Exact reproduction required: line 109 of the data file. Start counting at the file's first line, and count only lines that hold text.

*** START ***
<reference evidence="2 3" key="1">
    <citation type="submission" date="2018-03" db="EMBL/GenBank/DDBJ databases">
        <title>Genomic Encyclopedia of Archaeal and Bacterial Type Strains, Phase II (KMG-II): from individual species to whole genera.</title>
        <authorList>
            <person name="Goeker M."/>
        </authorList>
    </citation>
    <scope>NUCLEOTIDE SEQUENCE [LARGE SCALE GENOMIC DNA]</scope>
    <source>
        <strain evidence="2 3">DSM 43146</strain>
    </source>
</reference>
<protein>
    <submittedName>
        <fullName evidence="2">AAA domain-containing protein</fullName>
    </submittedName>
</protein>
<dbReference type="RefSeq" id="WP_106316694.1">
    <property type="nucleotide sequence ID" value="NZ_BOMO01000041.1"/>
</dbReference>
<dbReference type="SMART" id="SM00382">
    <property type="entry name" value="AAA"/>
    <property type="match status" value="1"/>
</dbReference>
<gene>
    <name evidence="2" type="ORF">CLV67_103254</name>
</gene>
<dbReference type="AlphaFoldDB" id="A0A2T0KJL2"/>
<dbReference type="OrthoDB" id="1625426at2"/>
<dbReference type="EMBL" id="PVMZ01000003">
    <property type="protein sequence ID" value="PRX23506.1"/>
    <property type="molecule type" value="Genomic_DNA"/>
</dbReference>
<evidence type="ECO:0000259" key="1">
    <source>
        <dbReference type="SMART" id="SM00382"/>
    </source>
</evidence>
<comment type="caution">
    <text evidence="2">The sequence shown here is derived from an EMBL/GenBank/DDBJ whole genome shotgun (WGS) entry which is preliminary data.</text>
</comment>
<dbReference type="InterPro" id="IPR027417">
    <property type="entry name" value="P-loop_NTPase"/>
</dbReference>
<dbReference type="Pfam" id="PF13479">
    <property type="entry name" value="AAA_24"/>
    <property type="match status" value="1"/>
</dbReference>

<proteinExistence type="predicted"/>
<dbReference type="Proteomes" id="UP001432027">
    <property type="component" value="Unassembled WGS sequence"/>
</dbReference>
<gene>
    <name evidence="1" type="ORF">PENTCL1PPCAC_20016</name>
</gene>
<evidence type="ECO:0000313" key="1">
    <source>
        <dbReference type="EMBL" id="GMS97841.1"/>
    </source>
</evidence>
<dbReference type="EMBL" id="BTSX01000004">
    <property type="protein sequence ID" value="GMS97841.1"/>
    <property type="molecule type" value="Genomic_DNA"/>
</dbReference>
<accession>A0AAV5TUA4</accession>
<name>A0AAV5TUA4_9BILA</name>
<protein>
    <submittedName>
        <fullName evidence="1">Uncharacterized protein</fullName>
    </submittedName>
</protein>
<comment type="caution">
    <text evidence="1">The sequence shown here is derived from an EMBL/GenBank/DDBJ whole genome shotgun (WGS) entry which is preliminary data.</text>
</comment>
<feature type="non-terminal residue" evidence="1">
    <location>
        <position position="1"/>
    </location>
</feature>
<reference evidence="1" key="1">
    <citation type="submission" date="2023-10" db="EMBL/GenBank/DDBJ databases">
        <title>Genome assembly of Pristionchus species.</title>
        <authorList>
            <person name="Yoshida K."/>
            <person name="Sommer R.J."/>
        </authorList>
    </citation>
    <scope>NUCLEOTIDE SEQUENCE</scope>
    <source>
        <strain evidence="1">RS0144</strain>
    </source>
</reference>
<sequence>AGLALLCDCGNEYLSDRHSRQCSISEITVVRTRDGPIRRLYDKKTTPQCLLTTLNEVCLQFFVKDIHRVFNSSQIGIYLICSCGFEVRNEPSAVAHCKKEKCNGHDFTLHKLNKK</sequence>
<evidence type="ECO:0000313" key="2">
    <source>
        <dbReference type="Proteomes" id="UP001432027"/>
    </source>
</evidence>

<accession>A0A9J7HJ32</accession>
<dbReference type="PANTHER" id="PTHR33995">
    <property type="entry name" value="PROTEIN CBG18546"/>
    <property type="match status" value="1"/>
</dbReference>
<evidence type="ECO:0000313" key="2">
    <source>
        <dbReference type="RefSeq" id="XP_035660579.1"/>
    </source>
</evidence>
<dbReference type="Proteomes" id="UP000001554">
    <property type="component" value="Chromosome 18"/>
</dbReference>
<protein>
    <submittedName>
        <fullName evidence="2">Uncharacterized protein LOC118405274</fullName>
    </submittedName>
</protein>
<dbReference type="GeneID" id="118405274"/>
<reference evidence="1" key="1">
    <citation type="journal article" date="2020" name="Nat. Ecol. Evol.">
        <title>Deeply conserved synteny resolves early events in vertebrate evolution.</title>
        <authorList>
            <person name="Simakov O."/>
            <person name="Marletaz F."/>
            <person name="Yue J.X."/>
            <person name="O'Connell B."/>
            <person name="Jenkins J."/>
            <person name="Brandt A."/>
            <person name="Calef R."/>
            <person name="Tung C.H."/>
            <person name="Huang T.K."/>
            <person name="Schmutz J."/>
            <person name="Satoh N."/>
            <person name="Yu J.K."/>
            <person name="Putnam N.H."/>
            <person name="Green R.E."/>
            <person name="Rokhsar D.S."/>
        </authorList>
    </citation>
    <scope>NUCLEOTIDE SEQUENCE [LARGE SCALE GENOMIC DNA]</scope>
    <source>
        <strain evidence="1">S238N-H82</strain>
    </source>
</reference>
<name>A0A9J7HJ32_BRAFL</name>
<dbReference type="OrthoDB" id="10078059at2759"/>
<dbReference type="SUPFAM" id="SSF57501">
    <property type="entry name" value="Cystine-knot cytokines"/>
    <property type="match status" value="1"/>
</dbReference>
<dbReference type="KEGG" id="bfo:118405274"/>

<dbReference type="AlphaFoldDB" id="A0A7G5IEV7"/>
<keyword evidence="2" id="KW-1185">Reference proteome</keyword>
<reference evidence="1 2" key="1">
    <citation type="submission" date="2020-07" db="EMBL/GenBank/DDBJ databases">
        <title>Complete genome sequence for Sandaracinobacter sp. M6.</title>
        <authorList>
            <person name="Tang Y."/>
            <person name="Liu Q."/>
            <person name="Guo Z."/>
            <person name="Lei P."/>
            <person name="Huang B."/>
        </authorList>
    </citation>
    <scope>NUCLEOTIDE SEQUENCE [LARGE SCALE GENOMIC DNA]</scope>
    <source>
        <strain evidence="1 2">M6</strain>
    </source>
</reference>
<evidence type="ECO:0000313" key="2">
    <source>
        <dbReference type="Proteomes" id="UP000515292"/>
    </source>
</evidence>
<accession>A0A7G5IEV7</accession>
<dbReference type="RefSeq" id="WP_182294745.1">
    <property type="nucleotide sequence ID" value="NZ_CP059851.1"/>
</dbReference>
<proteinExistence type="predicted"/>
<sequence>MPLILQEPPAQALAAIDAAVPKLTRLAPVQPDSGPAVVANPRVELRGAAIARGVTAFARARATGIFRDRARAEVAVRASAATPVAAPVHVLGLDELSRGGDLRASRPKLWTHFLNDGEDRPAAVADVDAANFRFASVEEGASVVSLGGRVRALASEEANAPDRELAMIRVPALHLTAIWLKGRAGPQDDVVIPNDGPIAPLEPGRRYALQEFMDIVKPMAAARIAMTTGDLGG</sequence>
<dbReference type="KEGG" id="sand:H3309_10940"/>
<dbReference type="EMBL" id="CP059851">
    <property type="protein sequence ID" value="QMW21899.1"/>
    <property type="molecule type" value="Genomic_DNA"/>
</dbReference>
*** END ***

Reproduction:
<dbReference type="Proteomes" id="UP000001554">